Gainesville, FL – The March of Dimes, the leading nonprofit organization for pregnancy and baby health, has recognized North Florida Regional Medical Center (NFRMC) for being among the hospitals in Florida who meet the goal of avoiding elective deliveries before 39 weeks of pregnancy in more than 95 percent of annual births. Doing so, the March of Dimes says, gives babies a healthy start in life.
“It is a long-standing practice at North Florida Regional to avoid scheduling inductions or caesarean deliveries before 39 weeks of pregnancy, except when medically necessary,” said Julie Samples, ARNP and Assistant Chief Nursing Officer at NFRMC. “The last weeks of pregnancy are very important to a baby’s development. Physicians and staff who are a part of our program have been committed for a very long time to giving babies the best chance to start life with good health.”
NFRMC is a partner in the March of Dimes pledge to help new mothers understand the importance of carrying their babies to full term. The hospital is demonstrating their partnership with the March of Dimes by participating in the 39 Weeks Banner program. The program recognizes hospitals committed to keeping the number of elective deliveries before 39 weeks under 5 percent annually.
The hospital began working to lower rate of early elective deliveries in 2011 and has had great success. For the period including the second quarter of 2013 through the first quarter of 2014, 99 percent of all healthy pregnancies were delivered full term.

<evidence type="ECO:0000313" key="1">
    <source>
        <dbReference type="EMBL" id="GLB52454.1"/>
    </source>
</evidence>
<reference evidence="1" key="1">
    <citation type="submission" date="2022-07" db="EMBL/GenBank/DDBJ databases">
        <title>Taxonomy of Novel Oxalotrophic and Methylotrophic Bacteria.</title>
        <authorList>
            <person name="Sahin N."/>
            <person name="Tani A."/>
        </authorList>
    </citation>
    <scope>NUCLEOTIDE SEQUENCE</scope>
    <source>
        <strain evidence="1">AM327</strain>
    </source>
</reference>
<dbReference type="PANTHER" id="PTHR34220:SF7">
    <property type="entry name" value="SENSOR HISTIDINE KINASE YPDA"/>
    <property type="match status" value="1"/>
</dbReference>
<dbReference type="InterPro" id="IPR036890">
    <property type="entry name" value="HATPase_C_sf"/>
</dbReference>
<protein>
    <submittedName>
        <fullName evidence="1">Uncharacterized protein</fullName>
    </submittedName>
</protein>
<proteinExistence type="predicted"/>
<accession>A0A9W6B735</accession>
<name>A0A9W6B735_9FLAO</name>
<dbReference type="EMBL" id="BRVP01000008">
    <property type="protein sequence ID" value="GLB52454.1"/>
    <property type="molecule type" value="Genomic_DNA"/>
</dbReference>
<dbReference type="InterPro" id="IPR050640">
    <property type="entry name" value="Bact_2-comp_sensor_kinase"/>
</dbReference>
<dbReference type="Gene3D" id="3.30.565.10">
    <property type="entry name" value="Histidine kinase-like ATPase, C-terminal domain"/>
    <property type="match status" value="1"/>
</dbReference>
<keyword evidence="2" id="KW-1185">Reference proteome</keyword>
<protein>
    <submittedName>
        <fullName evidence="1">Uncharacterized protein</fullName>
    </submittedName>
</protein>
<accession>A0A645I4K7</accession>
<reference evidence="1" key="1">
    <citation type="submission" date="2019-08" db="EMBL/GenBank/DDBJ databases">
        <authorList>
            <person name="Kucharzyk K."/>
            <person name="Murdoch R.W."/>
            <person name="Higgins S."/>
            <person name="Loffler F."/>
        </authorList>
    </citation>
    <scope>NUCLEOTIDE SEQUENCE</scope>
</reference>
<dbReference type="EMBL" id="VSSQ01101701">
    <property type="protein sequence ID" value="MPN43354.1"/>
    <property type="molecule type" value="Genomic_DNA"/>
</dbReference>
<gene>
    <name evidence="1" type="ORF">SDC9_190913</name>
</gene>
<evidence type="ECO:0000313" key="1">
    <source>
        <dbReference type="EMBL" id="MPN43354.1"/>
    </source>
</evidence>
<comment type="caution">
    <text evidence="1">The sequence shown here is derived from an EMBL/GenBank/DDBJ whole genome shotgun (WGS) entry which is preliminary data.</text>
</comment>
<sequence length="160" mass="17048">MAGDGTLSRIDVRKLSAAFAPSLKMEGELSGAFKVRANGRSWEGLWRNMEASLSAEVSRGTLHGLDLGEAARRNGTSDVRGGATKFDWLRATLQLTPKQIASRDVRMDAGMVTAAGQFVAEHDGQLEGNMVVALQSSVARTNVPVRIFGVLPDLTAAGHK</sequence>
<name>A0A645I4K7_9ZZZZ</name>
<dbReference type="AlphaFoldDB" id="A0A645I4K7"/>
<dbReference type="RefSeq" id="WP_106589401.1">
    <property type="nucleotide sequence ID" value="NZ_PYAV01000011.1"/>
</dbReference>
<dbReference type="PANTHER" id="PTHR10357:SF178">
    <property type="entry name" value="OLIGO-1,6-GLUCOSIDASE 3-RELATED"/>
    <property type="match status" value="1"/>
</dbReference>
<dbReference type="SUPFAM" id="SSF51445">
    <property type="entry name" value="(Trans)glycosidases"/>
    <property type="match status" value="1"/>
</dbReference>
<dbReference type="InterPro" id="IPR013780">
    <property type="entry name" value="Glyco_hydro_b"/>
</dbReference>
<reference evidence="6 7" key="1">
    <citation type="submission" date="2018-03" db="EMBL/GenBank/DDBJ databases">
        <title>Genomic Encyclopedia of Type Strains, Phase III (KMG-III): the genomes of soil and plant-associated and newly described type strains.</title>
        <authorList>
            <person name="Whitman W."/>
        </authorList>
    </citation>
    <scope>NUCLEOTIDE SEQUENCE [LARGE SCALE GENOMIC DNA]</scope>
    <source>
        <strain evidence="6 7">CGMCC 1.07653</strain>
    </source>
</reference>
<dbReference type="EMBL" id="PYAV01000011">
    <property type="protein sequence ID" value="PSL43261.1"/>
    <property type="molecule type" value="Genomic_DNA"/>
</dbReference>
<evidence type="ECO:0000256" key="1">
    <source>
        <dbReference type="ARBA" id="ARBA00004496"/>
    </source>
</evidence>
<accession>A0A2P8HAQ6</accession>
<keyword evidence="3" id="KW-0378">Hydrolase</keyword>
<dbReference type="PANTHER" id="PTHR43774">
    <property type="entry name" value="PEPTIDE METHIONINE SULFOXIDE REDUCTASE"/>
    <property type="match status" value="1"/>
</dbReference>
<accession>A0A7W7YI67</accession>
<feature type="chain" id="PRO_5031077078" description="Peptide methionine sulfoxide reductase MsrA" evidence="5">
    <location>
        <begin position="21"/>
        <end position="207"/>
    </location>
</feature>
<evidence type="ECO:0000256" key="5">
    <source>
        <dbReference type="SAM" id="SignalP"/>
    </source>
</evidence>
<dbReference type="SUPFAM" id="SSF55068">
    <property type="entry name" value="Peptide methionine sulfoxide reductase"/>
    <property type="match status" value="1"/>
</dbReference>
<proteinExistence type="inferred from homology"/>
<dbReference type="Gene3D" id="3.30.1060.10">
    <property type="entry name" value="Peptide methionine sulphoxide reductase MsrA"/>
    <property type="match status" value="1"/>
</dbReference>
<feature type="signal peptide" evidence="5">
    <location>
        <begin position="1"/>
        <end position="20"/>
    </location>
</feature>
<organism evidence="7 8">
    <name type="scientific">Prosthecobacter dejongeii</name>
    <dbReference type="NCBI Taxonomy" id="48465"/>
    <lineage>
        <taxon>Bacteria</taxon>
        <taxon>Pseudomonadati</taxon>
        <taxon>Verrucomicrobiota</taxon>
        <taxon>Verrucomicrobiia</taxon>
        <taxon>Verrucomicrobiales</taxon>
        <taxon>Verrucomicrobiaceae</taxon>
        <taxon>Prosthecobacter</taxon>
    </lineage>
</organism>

The 39 Weeks Banner program highlights Strong Start, a partnership with the U.S. Department of Health and Human Services and the American College of Obstetricians and Gynecologists. Through the Strong Start campaign, the March of Dimes is sending the message that Healthy Babies Are Worth the Wait and urging women to wait for labor to begin on its own if their pregnancy is healthy, rather than scheduling delivery before 39 completed weeks of pregnancy.
Worldwide, 15 million babies are born too soon each year and more than one million of those infants die as a result. Babies who survive an early birth often face the risk of lifelong health challenges, such as breathing problems, cerebral palsy, learning disabilities and others. Even babies born just a few weeks early have higher rates of hospitalization and illness than full-term infants. Recent research by the March of Dimes, the National Institutes of Health and the Food and Drug Administration found that --although the overall threat is small — the risk of death more than doubles for infants born at 37 weeks of pregnancy when compared to babies born at 40 weeks, for all races and ethnicities.
“The last weeks of pregnancy are important. Babies aren’t just putting on weight. They are undergoing important development of the brain, lungs and other vital organs,” said Michael Cotter, MD, Chief of OBGYN at NFRMC. “This work we are doing to discourage early elective deliveries of babies is critical. We are very proud of our success, and we will continue our efforts because we believe in the difference it makes for the babies and the health of our entire community.”